Hurricane Earl was advertised as a storm that would lash the East Coast with heavy winds and rain, but the storm went out with a whimper and didn’t cause nearly the kind of damage that was expected.

Projections warning about the storm’s power had been sent by everyone from weather forecasters to government officials.

“Conditions will dramatically worsen over Cape Cod and the islands Friday afternoon, with the worst likely in these areas Friday night. Similar to the Outer Banks, gusts again may reach hurricane force with offshore seas of over 35 feet,” Alex Sosnowski, senior meteorologist at, wrote earlier this week.

The storm did cause some coastal flooding, but the damage was mostly minimal.  Less than 300 people lost power in North Carolina.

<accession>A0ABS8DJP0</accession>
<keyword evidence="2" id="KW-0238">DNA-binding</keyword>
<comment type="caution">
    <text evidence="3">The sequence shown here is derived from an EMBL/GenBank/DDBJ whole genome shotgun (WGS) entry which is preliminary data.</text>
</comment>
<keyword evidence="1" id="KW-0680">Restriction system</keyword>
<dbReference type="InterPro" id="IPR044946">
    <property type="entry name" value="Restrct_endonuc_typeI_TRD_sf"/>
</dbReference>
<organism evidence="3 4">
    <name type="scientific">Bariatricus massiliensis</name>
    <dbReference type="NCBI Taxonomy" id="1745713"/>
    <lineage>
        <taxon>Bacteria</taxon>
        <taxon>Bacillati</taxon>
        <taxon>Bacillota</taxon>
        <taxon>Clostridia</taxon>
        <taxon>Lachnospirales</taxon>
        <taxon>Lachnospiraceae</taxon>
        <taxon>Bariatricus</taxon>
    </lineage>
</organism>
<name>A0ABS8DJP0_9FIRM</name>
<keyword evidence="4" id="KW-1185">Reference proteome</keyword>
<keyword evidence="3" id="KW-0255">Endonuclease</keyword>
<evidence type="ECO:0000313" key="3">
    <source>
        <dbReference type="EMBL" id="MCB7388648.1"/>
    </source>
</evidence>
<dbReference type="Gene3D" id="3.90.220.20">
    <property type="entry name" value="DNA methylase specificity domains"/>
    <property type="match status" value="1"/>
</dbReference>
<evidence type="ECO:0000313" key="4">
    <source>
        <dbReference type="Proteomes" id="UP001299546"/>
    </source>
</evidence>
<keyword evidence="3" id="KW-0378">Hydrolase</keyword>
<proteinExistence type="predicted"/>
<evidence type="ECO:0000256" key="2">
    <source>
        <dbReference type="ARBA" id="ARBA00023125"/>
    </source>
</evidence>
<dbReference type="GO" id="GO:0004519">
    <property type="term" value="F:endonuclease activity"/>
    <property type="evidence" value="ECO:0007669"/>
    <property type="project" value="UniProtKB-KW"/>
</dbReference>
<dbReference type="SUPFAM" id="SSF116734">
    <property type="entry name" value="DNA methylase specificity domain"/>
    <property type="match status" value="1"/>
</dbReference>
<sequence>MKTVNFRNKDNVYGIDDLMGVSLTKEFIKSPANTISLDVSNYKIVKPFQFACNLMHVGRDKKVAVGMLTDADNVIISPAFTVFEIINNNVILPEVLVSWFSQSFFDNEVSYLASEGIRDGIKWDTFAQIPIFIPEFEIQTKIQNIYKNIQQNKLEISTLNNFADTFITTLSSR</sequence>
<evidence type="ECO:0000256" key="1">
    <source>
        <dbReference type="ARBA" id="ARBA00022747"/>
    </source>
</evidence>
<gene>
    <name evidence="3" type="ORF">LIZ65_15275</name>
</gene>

“We’re ecstatic didn’t happen,” Craig Fugate of the Federal Emergency Management Agency told the Christian Science Monitor.  “We’re looking forward to some time off this weekend.”

In Canada, the storm showed some of its punch as it knocked out power to over 200,000 residents in Nova Scotia, according to The Toronto Sun.

“The sun’s breaking through right now,” Glen Dunn, head of the Wharf Rat Rally, a motorcycle rally in Digby, Nova Scotia, told the Sun. He refused to cancel the six-day long event.

He said he witnessed strong winds and rain Saturday but saw none of the threatened tide surges or massive waves.

“It was the storm that didn’t happen,” he continued. “The rain has stopped. It’s clear and will be clear for days.”